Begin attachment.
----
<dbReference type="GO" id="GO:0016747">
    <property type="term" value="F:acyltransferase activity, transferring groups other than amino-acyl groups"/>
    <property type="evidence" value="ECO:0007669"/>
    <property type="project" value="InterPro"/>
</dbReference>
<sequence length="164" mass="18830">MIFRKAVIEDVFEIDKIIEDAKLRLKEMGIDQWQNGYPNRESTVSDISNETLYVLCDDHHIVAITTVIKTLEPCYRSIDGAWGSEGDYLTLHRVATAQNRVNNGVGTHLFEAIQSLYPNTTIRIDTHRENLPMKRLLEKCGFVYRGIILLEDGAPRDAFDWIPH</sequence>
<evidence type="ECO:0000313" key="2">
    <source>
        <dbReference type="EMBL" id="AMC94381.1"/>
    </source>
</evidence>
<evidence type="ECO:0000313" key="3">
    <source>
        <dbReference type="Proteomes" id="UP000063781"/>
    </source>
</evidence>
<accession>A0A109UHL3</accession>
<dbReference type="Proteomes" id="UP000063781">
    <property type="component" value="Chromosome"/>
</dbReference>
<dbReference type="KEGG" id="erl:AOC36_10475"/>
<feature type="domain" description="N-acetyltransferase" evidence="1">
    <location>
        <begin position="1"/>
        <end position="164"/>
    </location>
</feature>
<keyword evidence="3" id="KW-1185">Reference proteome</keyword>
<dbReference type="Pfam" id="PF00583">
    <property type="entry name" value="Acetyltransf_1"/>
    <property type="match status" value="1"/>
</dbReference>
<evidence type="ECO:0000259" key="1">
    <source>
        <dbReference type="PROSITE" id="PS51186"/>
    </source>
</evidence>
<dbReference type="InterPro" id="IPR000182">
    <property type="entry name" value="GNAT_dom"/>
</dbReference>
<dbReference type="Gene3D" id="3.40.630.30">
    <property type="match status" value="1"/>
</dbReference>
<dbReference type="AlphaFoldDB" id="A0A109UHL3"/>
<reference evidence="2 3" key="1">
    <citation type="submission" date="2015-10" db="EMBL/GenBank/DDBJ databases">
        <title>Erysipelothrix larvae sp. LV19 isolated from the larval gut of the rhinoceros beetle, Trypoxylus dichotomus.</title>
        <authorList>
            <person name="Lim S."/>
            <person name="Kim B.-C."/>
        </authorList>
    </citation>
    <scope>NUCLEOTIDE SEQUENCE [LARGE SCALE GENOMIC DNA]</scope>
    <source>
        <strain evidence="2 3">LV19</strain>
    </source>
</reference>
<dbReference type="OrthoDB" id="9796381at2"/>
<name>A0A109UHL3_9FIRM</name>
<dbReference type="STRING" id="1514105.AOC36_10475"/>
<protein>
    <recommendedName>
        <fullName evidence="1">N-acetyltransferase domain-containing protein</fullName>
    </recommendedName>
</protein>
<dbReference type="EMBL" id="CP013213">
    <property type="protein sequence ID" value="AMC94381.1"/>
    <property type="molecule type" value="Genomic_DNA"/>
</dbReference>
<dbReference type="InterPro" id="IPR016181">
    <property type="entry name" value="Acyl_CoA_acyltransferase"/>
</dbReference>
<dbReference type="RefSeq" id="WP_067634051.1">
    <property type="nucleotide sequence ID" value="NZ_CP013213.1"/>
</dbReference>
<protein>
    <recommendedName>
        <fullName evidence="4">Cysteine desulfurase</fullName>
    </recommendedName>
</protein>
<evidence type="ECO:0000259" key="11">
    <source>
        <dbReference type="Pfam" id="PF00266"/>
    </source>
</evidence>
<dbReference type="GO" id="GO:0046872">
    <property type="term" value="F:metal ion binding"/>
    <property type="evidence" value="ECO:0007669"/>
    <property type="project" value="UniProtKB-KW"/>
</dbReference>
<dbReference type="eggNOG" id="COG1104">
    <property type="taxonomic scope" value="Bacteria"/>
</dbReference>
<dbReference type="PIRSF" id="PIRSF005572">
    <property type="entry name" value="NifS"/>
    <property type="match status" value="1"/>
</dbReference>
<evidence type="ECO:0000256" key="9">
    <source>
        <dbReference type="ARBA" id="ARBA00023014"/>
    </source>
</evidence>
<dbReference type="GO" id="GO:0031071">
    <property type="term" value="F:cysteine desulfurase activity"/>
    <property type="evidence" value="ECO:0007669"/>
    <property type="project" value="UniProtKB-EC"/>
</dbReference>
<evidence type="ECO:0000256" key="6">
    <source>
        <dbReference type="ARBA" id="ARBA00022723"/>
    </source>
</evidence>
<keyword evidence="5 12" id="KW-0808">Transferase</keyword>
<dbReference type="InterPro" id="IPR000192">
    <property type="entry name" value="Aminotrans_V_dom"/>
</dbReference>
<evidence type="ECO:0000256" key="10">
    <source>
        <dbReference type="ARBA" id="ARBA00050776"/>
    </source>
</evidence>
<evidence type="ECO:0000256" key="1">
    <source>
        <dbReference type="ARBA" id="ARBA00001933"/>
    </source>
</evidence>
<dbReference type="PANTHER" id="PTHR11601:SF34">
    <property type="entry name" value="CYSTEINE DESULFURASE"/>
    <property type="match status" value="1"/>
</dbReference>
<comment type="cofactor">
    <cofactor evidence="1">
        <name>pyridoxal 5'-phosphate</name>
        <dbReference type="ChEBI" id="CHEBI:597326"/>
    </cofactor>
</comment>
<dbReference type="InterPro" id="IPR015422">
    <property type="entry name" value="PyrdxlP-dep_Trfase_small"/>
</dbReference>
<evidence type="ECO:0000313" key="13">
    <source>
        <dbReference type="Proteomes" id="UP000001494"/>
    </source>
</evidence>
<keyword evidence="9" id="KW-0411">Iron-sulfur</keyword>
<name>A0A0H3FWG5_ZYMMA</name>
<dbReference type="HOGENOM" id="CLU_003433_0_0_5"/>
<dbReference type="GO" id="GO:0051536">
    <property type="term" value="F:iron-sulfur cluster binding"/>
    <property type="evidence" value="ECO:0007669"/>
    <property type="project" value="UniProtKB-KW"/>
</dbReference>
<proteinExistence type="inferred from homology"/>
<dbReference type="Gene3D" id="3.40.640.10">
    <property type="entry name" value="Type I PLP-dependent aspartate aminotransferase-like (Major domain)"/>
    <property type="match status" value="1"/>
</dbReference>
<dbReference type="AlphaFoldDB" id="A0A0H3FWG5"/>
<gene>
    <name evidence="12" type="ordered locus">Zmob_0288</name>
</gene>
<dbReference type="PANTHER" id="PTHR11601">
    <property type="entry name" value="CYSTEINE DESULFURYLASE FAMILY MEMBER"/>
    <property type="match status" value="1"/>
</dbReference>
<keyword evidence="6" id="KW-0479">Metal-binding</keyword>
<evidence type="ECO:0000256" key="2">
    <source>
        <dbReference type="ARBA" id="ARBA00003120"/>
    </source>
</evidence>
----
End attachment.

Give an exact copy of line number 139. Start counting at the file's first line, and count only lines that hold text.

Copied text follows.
</dbReference>